Xavier Lowe

Clay Leser said...
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Clay Leser said...
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The Tennis Prof Chronicles said...

I tend to agree with your view on this. Could Riggs have done this? Of course, anything is possible, but I am not convinced he would have had the motive to do so. Like you said, Riggs built so much of the hype upon his statements that women should be in the kitchen or the bedroom. I too believe that he would have confided in someone. His coach thought the speculation was ridiculous.
In my view, the bottom line is this: if he did it, he should be ashamed.
Thanks for sharing your views.
Dr. Spencer

The Tennis Prof Chronicles said...

You brought up some of the key points that I wanted to make in writing this parody. For one thing, since my story was based upon the 'facts' of Don Van Natta's story, there were elements of 'truth' (or what some people call 'facticity'). Then again, much of Van Natta's story is based upon the 'truths' that circulated through the original story about the 'Battle of the Sexes.' I agree with you that we have a responsibility to write with integrity. I'm not sure how to interpret your final sentences but you have given me some things to ponder.
Dr. Spencer

The Tennis Prof Chronicles said...

I appreciate your reflections on our discussion in class through your comments about this entry. I actually thought that you said several things that revealed your sensitivity to the issues we discussed. One thing that you said to me was that it was obvious that this subject meant a lot to me. I decided to assign Don Van Natta, Jr.'s article in part because I do not want students to feel like they have to adopt my perspective about any of what we discuss in class. The other thing that you said that really struck me was something to the effect that Billie Jean had won the match simply by stepping onto the court - because of all that Riggs had said about women! That was a really good point.
Thanks again for your reflections on this topic and class discussion.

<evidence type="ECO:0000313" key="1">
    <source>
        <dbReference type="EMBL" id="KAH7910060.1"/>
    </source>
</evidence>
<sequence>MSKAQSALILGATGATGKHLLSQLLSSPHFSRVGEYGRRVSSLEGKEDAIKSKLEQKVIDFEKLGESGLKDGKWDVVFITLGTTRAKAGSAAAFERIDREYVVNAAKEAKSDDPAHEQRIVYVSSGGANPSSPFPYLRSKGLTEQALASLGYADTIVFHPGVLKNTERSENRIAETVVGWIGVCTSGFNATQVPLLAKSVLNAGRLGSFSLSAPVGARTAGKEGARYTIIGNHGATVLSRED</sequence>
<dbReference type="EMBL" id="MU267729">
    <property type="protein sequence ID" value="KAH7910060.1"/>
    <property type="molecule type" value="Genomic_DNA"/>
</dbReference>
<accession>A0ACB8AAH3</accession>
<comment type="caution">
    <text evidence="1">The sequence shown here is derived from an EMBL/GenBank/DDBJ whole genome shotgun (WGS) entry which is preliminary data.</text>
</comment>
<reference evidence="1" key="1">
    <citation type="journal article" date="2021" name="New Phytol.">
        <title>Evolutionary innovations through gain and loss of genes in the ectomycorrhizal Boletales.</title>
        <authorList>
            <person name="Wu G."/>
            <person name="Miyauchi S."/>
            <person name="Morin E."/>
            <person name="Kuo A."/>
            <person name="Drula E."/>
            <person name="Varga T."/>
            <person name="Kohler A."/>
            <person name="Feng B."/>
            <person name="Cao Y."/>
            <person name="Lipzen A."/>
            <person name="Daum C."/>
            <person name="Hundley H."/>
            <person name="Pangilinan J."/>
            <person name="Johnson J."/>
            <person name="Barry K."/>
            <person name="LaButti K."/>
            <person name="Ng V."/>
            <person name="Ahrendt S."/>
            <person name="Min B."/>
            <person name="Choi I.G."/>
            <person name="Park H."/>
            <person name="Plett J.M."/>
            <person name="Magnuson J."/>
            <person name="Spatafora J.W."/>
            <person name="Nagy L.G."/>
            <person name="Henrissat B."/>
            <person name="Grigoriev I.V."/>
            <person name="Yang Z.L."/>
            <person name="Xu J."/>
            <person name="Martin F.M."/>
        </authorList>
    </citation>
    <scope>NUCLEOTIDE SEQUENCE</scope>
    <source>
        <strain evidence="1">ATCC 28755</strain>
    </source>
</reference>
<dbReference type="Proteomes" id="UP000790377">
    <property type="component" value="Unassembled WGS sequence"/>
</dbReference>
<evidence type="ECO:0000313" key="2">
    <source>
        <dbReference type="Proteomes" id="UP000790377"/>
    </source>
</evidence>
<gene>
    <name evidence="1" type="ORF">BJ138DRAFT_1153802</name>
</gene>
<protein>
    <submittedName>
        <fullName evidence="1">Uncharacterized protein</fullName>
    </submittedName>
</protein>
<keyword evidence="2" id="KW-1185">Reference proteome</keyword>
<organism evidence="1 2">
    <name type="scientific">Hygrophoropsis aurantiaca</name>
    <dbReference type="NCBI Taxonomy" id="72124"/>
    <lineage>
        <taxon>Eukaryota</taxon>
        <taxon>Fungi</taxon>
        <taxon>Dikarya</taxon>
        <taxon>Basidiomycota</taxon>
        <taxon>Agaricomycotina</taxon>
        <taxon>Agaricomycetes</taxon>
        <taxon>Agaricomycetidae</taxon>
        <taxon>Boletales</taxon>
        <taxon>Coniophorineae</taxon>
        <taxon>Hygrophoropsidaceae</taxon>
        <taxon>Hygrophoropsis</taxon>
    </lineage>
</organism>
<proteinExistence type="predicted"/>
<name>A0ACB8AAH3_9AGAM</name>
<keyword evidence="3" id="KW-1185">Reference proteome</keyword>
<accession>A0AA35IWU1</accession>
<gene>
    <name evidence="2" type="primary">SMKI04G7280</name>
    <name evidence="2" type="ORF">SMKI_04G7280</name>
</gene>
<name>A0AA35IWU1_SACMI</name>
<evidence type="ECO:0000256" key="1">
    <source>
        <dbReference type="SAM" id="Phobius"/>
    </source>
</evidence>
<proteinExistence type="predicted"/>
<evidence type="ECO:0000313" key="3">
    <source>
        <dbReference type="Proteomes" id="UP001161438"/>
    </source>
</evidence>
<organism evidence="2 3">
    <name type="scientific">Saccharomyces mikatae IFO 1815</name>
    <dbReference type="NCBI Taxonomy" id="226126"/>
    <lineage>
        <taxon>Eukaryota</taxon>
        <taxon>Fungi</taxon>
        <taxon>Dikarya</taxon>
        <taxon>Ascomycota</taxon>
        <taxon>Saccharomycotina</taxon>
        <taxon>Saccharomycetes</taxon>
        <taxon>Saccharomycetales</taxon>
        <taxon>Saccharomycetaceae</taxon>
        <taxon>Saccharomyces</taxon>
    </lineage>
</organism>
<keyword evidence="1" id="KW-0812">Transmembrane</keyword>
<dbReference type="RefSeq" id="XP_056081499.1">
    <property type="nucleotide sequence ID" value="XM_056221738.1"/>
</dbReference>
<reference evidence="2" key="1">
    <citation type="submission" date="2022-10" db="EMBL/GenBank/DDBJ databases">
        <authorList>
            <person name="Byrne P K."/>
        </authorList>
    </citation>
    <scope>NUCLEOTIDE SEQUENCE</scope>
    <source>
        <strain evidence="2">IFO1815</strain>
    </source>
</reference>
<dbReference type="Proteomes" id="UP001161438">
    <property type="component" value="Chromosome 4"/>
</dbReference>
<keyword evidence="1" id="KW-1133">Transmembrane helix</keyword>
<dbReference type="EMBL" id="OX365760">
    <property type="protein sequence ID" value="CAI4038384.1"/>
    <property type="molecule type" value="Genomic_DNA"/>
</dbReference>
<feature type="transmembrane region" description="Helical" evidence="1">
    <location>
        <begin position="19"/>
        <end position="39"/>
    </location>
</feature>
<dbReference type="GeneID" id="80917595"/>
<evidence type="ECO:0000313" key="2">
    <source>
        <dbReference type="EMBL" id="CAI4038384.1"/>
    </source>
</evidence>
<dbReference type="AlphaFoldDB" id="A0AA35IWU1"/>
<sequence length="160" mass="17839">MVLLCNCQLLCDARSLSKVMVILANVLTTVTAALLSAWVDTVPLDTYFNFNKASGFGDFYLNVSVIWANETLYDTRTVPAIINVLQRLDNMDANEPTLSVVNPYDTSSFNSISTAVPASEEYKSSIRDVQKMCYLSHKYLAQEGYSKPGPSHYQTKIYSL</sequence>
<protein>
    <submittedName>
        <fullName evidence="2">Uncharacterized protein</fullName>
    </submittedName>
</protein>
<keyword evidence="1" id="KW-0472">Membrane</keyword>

Dr. Spencer

The Tennis Prof Chronicles said...

I hadn't thought about Riggs' demeanor when he jumped the net until several people brought it up in class. Before he passed away, he was asked numerous times if he had fixed the match. In each case, he denied fixing the match and credited Billie Jean King with playing better than he did. Since he never admitted it before he died, I wonder if he would have been embarrassed by the allegations in this article coming out after he died. In my estimation, it does not cast him in a good light even more than it may undermine what Billie Jean King accomplished.
Thanks for sharing your thoughts about the subject.
Dr. Spencer

Anthony Cornwell said...

Dr. Spencer,
I know that I am late on the comment but I did enjoy the blog that you have written. The only thing that I am saddened by in reality is that Bobby Riggs is not here to tell us his side of the story. This would be the only way that we would know if he really threw the match or not. Every time I go back over your blog and the real story it just makes me want to believe that he did throw the match. I just don’t find it possible for him to dominate the game with Margaret Court, the number one female player in the world and then lose to Billie Jean King. It just doesn’t make sense to me. How do you beat the number one player in the world in straight sets, and then lose to a woman not worthy of number one in straight sets. Another reason I can believe the Riggs threw the game is that plenty of online articles said that Riggs had a history of gambling. He even earned a nickname, the Tennis Hustler. But then again, just because I believe it doesn’t make it true. The only people that truly know are Riggs and the Mob. It’s a shame that the world will never know.
Anthony Cornwell, Jr.